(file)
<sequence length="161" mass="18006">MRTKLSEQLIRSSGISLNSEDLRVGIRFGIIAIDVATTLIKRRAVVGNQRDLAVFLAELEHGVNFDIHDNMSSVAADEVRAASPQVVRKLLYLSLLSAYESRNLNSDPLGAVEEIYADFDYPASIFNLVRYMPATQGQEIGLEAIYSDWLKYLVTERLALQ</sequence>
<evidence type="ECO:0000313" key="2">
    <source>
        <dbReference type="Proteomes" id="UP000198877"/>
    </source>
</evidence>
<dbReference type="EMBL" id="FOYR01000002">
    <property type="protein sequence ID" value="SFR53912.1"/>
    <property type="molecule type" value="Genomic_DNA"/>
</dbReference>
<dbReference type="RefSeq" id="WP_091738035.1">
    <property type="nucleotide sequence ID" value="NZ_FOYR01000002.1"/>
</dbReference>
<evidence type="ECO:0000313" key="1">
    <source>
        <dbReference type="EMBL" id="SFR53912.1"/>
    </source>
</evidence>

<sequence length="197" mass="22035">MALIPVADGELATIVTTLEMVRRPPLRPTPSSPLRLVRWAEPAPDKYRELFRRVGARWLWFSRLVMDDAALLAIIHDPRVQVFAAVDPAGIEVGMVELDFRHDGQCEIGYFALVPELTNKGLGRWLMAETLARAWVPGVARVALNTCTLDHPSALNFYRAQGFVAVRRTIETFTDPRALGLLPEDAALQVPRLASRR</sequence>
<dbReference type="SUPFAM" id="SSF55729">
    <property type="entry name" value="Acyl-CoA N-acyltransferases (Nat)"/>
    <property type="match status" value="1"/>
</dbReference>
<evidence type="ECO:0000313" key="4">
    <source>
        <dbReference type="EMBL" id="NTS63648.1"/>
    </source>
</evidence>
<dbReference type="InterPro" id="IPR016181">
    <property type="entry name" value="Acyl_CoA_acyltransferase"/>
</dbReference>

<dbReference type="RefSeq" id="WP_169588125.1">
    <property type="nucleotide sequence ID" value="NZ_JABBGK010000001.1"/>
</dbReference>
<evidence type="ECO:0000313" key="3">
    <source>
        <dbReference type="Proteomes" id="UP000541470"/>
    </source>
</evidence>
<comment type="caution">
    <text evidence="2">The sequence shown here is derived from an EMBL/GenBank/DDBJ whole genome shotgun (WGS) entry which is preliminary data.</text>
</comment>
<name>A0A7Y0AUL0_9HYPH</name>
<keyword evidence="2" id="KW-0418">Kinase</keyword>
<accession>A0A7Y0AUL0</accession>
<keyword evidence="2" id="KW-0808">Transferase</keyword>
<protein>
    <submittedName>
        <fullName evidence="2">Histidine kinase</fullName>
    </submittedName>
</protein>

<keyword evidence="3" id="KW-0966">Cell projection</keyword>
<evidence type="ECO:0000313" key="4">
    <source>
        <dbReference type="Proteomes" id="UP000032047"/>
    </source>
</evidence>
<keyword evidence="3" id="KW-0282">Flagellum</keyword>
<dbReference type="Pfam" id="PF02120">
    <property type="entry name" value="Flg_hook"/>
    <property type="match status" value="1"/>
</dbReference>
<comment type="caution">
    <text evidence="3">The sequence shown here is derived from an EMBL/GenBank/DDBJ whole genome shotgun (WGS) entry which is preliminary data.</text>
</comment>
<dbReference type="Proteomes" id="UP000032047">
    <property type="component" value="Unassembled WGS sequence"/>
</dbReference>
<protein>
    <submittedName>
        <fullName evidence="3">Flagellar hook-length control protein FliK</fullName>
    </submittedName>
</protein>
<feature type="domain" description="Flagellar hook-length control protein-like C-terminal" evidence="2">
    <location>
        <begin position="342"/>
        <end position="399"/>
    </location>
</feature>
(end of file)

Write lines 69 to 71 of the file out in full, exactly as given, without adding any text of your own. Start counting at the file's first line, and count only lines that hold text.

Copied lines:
<protein>
    <submittedName>
        <fullName evidence="3">Flagellar hook-length control protein FliK</fullName>